From Brigadier General Henry Knox
Park Artillery [Pluckemin, N.J.] 6th May 1779
I mention’d to your Excellency a few days ago that I suspected That the Enemy had some Agents among the Country people who enticed the soldiers to desert, and assisted them in getting to the Enemy.1 We had eight who deserted in a body, and altho the pursuit was quick, diligent & Extensive we could get no intelligence of them, in the first instance, altho’ by the hue & Cry rais’d, they were some days afterwards taken by some well affected Inhabitants near Staten Island. Upon their return they were interrogated separately and together, with respect to the assistance they received in their progress towards the blazing Star, but without any effect.
Yesterday they were brought to tryal, and the Interrogations repeated in the same manner as before, all but one kept the oath of Secresy which they had taken to one another ⟨and⟩ he happens to be the greatest Scound[r]el amongst them, having once deserted from the Enemy, enlisted into our Service, deserted back to them, and taken on their Uniform last Year near White plains, for which he was punish’d with one hundred lashes at Fredericksburg. he is a very Knowing artful, yet, in this instance, a Candid fellow. he informd Capt. Daughty Judge advocate of the persons who assisted and secreted them for 6 or 7 days during the pursuit. These persons forming a chain from Camp to Staten Island. upon my return last Evening Capt. Daughty inform’d me of these circumstances. I immediately order’d a party of Officers and Sergeants on Horseback to apprehend them. They have taken the person whose house made the first post of communication, and have gone on to the others, the last of which is near the blazing Star. I have no doubt that they will bring them all in by night. The first man who is under confinement here confesses he piloted them twelve miles, and that he assisted in secreting & ⟨feeding⟩ them near Quibble Town for two or three days but says they forc’d him to do it—he knew of the parties who were in pursuit and inform’d the deserters. he return’d to his home which is not more than 3 miles from the Park on the 2d or 3d Day, yet never gave the least hint of the Deserters having oblig’d him to pilot them, altho he saw some of the parties who were in search of them. From Every circumstance he appears to be one of the party who have repeatedly & constantly assisted our Soldiers in their desertion. It will be of the utmost importance to the Campaign that a dreadful Example be made of these men such as will sufficiently deter others from the like practices. how this is to be done whether by a Civil, or military Court I am ignorant. I beg your Excellency’s directions in what manner I shall proceed.2 I am with the utmost Respect & Affection Your Very Hble Ser⟨vt⟩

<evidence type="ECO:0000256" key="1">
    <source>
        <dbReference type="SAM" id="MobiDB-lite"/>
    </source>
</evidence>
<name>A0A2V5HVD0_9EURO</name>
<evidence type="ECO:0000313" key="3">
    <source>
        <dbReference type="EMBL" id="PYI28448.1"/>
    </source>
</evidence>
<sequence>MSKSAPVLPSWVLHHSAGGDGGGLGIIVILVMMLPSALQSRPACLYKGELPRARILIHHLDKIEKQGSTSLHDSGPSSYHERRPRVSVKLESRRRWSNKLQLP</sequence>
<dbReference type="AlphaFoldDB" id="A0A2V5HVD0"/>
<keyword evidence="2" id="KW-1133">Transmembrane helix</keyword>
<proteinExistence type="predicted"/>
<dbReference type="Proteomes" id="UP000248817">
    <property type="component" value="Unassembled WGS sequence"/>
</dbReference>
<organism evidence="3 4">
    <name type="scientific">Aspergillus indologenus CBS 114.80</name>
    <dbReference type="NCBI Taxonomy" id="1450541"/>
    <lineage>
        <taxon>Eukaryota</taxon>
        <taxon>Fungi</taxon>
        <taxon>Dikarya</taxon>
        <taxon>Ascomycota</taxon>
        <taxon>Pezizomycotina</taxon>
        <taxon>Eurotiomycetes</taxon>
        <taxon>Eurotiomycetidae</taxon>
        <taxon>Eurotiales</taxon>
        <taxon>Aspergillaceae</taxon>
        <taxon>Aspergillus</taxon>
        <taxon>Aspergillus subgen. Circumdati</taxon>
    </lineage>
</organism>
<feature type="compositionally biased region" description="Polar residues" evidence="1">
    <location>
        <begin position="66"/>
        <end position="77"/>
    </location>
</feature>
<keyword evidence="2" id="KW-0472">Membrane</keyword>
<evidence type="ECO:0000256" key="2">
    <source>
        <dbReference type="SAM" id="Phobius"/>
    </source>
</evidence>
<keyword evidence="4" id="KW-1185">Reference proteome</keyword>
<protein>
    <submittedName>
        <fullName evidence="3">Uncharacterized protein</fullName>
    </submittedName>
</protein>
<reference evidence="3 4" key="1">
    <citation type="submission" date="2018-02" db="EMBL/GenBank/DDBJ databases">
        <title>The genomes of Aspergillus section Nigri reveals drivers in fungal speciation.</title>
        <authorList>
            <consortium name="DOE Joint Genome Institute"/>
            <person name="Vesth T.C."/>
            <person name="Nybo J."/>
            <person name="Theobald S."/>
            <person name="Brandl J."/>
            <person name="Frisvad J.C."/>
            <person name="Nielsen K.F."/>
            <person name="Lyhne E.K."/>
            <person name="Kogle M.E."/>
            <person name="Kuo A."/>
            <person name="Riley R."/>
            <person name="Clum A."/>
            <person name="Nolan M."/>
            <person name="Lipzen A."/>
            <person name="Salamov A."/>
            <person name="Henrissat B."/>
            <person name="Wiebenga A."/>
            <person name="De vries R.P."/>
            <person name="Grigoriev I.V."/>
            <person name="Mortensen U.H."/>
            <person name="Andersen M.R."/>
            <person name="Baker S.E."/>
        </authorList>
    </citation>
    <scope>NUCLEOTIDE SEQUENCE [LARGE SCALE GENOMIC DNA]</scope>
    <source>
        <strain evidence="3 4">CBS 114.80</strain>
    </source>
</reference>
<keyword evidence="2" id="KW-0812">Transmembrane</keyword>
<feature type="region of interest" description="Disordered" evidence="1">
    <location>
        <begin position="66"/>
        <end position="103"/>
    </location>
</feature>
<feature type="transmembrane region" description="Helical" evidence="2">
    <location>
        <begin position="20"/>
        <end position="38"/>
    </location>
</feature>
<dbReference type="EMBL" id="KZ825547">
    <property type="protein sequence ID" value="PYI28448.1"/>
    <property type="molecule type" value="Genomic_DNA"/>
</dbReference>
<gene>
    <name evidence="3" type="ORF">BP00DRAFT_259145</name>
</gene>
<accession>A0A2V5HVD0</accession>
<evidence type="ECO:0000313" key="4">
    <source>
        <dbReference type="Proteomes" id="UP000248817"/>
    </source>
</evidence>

1. Knox apparently made this observation to GW in person, rather than in a letter.
2. Alexander Hamilton replied for GW from headquarters on this date: “I am commanded by His Excellency to acknowlege the receipt of your letter. He desires you will have the persons you mention carefully confined—’till they can be delivered over to the civil Magistrate as we have no military law by which to punish them. But ⟨th⟩at the civil law may have someth⟨ing su⟩bstantial to operate upon, he requests you will do every thing you can think of to discover the extent and particulars of the villainy and that you will prepare all the evidence you can towards establishing their guilt. When you have done this, you will be so good as to report the result, and further measures will be taken” (NjP: De Coppet Collection). See also Knox to GW, and GW to William Livingston, both 9 May.